Gangaur Teej
Gangaur Pooja is performed on the third day of "Chait Navratri" by married women seeking the well being and long life of their husbands. It is customary for the brides parents' to gift the bride with sweets and cash on this occasion.

Bud Amavasya
‘Bud’ (Banyan) tree is worshipped and a fast is observed. Married ladies assemble together and offer prayers. A fast is observed for well being of their spouses.

Bud Saten / Bud Savitri
Seven days after "Bud Amavasya", the Banyan Tree is once again worshipped. Married ladies pray and wish long happy lives with their husbands.

Nirjalya EKadashi
Of the t24 Ekadashis observed in a year, this "Ekadashi" is considered to be most significant. A complete fast (without drinking even a single drop of water) is observed. Alms are distributed to the poor and the learned priests (Brahmins).

Guru Poornima
Jagat Guru Shri Vyas has been accoladed as the first ever teacher of the four "Vedas". He is worshipped every year on "Ashaadh Poornima". Hence, this day has come to be known as ‘Guru Poornima’. Teachers and Parents (considered to be our lifetime teachers & guides) are honored on this day. Guru's / Teachers receive gifts from their disciples.

Celebrated during the rainy season, this is another festival of significance to the newly wedded brides. During this festival, married girls visit their parents. On her first "Sindhara" after marriage, it is customary to receive clothes and ornaments from her Mother-in-law. Sweets are also offered to the bride. Young girls join up with the newly wedded bride, swing and make merry.

The festival of ‘Teejen’ is celebrated on the day following Sindhare. It is also called’ Hariyali Teej’. The festival is celebrated with much mirth and gaiety, singing songs and swinging in the gardens or at home.Girls and married women apply ‘mehndi’ (Henna) on the hands in beautiful and intricate patterns and decorate their feet with "Alta". They wear colorful clothes specially green and red, glass bangles and ornaments.Married girls celebrate this function at their parent’s house.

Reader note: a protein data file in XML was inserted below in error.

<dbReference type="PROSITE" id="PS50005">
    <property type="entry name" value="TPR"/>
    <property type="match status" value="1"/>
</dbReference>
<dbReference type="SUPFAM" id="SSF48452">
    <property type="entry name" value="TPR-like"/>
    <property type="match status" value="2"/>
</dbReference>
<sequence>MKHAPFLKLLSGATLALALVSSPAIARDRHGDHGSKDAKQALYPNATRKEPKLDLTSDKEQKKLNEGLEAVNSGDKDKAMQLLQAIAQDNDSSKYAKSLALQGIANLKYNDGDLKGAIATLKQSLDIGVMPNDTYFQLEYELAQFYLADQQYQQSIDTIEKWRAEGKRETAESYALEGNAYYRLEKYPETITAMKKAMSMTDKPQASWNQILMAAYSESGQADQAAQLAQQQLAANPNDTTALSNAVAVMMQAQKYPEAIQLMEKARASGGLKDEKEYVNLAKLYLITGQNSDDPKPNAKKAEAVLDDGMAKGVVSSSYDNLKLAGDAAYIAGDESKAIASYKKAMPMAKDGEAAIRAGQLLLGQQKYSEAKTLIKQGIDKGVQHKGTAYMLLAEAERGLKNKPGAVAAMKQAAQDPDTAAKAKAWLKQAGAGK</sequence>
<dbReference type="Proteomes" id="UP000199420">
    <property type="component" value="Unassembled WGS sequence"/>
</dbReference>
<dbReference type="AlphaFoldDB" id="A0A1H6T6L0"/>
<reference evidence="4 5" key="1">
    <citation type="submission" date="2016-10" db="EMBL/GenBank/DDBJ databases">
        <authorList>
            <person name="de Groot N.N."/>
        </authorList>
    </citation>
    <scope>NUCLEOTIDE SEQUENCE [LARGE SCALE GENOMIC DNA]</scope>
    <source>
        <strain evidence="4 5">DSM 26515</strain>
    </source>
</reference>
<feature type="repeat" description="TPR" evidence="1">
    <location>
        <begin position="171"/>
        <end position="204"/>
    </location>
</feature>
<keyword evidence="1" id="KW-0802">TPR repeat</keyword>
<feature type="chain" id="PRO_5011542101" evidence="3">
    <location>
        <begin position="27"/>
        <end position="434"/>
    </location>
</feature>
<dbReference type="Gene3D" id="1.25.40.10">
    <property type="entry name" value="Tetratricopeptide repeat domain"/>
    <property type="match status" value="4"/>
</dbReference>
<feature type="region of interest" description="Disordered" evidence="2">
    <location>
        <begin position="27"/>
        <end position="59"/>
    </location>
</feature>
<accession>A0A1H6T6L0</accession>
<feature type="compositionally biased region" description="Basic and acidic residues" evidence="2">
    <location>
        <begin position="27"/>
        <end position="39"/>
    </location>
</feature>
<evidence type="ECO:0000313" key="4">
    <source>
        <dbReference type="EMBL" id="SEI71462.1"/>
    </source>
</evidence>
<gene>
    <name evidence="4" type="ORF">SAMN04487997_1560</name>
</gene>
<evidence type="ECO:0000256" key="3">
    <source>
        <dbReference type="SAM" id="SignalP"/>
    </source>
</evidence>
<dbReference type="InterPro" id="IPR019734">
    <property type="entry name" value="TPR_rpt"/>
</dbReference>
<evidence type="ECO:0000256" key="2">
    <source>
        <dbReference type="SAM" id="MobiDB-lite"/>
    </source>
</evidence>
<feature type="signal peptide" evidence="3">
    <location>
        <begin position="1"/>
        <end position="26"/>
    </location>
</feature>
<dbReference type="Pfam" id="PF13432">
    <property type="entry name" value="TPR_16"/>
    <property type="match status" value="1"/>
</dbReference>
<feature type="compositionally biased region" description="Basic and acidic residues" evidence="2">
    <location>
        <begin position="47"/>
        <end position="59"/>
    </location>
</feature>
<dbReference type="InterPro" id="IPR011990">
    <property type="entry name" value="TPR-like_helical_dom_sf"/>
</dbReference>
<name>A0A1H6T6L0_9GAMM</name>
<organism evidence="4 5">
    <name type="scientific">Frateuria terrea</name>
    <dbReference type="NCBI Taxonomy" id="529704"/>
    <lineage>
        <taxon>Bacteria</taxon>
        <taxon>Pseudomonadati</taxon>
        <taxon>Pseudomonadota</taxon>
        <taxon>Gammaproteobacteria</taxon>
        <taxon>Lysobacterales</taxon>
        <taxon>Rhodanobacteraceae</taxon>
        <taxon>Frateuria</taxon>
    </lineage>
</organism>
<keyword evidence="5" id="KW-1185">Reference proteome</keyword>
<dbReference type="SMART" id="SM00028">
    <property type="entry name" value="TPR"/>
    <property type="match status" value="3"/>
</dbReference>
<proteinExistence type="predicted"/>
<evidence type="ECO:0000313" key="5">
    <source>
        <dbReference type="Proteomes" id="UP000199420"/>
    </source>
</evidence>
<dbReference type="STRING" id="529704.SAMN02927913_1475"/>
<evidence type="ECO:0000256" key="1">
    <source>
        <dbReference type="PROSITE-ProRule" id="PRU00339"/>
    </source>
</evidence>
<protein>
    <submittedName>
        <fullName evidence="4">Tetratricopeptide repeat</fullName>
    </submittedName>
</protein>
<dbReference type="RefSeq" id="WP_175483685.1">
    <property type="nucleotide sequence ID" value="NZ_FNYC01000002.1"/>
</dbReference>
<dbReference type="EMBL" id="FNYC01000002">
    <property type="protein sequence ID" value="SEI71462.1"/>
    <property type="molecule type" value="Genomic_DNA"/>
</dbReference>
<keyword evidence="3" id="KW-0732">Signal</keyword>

Raksha Bandhan
Celebrated on the full moon day of the Hindu month of Shravan (August-Sept), it is fond expression of love and respect between brothers and sisters. Sisters tie ’rakhi’ on their brothers' wrist seeking their long life. That is not all; this day has become an important symbol of helping and protecting others as well. Brothers in turn gift their sisters with presents. In case of brothers living away from home, sisters send Rakhi to their brothers with fond wishes.

Shri Krishna Janamashtami
Lord Shri Krishna was born this day, at mid-night, in Mathura. Legend says that Lord Shri Krishna was reborn in different forms, always to relieve the people of misery inflicted by tyrant rulers and demons. Hailed as the annihilator of all evil, his birth is celebrated by Hindus worldwide. Beautifully designed tableaus in homes and temples herald the birth. Infant Shri Krishna is put into a cradle and is rocked into pleasant slumber. Ardent followers fast, some even without any fluid intake. The Kirtans, bhajans, dances and dramas continue till midnight, when the Lord’s birth is heralded by the ringing of bells and their blowing of conches.

Ganesh Chaturthi
Ganesh Chaturthi or Lord Ganesha's birthday, is celebrated on the fourth day of 'Bhadrapad' (late August or Mid September). Lord Ganesha is believed to be the ultimate redeemer. He is the God of wisdom. He is worshipped and placated before the start of any auspicious work. In Maharashtra, certain other Indian states, and even some other countries in the world, people bring home Idols of Lord Ganesha or contribute collectively to setup the idol at a cultural place. Idols are worshipped numerous times everyday {minimum - twice a day) and are immersed in water (in the sea, a river or a well), upon completion of the festivities. The duration of the festival is 11 days. However, devotees may choose to celebrate for 1½, 3, 5, 7, or 11 days as per their individual capacities. It is customary to perform pooja on the day following the immersion day.

Anant Chaturdashi (Chaudash)
The 11th day following Ganesh Chaturthi is Anant Chaturdashi. A fast is usually observed on this day. A customary Pooja / Prayer is held in the morning. At the end of the day, the fast is broken with traditional sweets and wheat chapatis.